Entrance - Prayer of Death
(TeePee Records) Keith Boyd 6.6.7
It's a cold, clear Santa Ana wind night in the hills outside Los Angeles. The holy lights of the city blink and glow at the wild black dome of sky overhead. Car exhaust and old dust and fragments of broken dreams twirl through the weeds and cracked roots of sage scrub. Old Skeleton Breath mounts his coyote and digging his hands into the greasy matted fur, he gives her a kick. They roam old Indian trails, long since forgotten and crushed to powder. Old Skeleton Breath pulls a face from the Ancient Gallery and stretches it across his smile. Long black hair now hangs down past the conchas on his belt. He is clad in black and dark purple. Jewels of every nation drip from his fingers and flow around his neck. Though every step and movement is a note in some impossibly loud Blues Raga, he enters the city unseen and unheard. People walk right through him. Cars drive over him. Ever onward he rides. All over the city, everywhere, lives are coming to an end. People wilt like flowers in the sun. People lie down and close their eyes for the last time. Old Skeleton Breath collects their final gasps in a leather pouch. The bag fills through the night and at dawn is swollen like some ripe fig about to burst. The dawn finds our rider back on the invisible hillside trails. Once again stripped to the skull of his essence he opens the bag, tilts his head back and pours the contents through his open jaws.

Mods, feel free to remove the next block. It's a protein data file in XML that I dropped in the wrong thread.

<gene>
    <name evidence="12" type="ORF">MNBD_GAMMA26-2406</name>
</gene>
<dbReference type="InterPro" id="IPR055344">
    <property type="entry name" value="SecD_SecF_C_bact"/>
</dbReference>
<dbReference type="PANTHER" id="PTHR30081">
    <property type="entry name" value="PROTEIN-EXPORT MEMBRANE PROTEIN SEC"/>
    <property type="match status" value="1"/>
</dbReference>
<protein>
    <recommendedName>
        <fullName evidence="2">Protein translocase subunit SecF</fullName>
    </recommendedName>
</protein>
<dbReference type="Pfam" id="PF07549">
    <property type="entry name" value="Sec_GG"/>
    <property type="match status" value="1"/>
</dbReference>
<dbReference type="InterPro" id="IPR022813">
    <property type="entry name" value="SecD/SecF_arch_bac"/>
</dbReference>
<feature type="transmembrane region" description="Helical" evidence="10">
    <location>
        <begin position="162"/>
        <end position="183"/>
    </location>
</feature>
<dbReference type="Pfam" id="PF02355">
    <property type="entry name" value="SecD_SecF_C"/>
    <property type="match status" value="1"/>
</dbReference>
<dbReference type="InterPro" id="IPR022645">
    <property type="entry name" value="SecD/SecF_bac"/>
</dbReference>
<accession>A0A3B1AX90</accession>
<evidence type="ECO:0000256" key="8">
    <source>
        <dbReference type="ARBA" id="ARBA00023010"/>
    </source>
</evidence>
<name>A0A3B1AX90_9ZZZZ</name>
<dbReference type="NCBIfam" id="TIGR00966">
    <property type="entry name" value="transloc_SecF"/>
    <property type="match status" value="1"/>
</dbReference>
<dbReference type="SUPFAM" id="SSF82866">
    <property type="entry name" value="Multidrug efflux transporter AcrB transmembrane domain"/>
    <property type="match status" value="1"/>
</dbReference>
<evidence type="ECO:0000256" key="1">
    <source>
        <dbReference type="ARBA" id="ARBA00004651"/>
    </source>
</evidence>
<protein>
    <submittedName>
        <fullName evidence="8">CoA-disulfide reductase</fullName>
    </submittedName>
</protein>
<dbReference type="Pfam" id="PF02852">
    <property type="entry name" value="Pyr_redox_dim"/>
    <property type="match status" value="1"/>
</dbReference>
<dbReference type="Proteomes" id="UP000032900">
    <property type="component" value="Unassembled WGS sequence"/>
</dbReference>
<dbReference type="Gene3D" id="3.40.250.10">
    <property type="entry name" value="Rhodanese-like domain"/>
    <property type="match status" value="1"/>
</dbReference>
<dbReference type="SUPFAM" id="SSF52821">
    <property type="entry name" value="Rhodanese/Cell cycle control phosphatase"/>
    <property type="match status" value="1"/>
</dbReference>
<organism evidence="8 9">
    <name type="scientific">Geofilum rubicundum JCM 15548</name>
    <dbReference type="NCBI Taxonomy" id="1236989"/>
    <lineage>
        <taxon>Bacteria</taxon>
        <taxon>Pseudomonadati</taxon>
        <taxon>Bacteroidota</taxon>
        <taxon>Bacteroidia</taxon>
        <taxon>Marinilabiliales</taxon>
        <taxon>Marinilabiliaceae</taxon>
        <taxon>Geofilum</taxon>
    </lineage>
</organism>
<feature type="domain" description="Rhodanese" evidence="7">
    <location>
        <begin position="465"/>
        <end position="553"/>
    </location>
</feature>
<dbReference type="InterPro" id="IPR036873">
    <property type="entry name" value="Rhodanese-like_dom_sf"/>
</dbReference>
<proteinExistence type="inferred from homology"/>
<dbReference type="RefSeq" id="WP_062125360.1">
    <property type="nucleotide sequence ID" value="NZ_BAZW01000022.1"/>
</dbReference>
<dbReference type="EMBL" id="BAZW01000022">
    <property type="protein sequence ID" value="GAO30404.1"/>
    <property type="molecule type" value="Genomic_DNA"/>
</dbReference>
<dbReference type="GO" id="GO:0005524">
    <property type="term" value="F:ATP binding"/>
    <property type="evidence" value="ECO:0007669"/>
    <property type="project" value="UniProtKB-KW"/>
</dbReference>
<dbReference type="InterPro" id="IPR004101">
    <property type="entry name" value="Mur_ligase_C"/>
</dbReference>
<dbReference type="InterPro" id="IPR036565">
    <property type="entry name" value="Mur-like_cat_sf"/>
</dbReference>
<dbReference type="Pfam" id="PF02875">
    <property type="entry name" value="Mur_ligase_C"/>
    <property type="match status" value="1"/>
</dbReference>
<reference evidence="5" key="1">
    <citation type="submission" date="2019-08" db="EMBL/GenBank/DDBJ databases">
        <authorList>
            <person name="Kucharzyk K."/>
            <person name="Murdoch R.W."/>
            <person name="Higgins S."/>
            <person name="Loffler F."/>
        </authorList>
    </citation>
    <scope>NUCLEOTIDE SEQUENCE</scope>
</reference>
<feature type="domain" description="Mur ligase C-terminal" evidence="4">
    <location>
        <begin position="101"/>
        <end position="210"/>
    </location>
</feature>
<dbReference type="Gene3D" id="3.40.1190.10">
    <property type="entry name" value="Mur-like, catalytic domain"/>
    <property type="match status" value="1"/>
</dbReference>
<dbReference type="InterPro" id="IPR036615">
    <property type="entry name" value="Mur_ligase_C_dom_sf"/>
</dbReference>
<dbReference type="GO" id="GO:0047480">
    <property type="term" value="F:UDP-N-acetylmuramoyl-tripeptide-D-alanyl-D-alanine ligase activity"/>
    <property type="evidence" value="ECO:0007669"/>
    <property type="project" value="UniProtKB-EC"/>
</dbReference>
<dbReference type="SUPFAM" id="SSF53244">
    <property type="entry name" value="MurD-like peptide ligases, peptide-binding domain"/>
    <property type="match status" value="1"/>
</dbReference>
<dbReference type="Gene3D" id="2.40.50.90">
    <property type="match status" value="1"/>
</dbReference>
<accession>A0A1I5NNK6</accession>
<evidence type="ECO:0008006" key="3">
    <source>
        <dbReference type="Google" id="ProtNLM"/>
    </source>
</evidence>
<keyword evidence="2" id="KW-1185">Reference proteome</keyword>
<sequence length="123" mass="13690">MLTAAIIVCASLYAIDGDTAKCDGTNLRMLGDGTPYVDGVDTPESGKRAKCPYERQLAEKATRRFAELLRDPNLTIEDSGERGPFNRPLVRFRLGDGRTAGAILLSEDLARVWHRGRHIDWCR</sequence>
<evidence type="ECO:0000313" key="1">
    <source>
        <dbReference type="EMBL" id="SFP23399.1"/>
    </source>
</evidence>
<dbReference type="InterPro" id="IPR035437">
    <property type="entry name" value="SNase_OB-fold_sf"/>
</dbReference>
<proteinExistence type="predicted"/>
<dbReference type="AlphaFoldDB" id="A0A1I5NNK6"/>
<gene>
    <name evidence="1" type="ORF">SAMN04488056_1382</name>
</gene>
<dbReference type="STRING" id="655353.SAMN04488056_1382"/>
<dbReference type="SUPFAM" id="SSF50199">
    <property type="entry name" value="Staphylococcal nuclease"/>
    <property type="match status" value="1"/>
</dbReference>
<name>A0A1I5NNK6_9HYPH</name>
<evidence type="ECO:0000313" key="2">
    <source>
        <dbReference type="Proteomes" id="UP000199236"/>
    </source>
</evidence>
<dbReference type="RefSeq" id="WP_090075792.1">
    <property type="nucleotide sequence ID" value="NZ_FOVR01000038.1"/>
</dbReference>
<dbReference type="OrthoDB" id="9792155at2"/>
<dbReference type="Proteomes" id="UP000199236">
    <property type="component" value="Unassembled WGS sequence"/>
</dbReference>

That's it in a nutshell. Entrance, primarily the dark meanderings of one Guy Blakeslee, creates haunted blues ragas from a place deep on the journey to the end of the night. This wonderful album cuts to the heart of true Blues music without ever sounding imitative or the work of some dilettante. It's the visionary testament of one soul confronting death and in the great shamanic tradition, coming back to tell us what he's gleaned. Sonically, everything sounds stark and wonderful. All of the playing is reverb drenched and Guy Blakeslee's voice rides over and under channeling equal parts Jeffery Lee Pierce and much weedier Robert Plant. Jeffery Lee Pierce and The Gun Club are perhaps good places to start understanding Entrance's sound. There is that same sense of the sinister at work. There's something slightly dangerous or psychotic going on. It's as though some crazed white boy has found the keys to the Voodoo Blues and like "The Sorcerer's Apprentice" is running wily-nily with them. Although there are great songs (Grim Reaper Blues, Silence on a Crowded Train and Prayer of Death to name a few) the greatest impact of this disc is as a whole. When listening to the whole thing you can crack into the vision guiding it. Middle Eastern at times, Bluesy for the most part and 70's Glam Rock at the edges, the whole album is a great and engaging listen. In an era of dumbed down content and sound bitey bullshit Entrance is standing up against the tide and delivering us a beautiful and scary contemplation on death.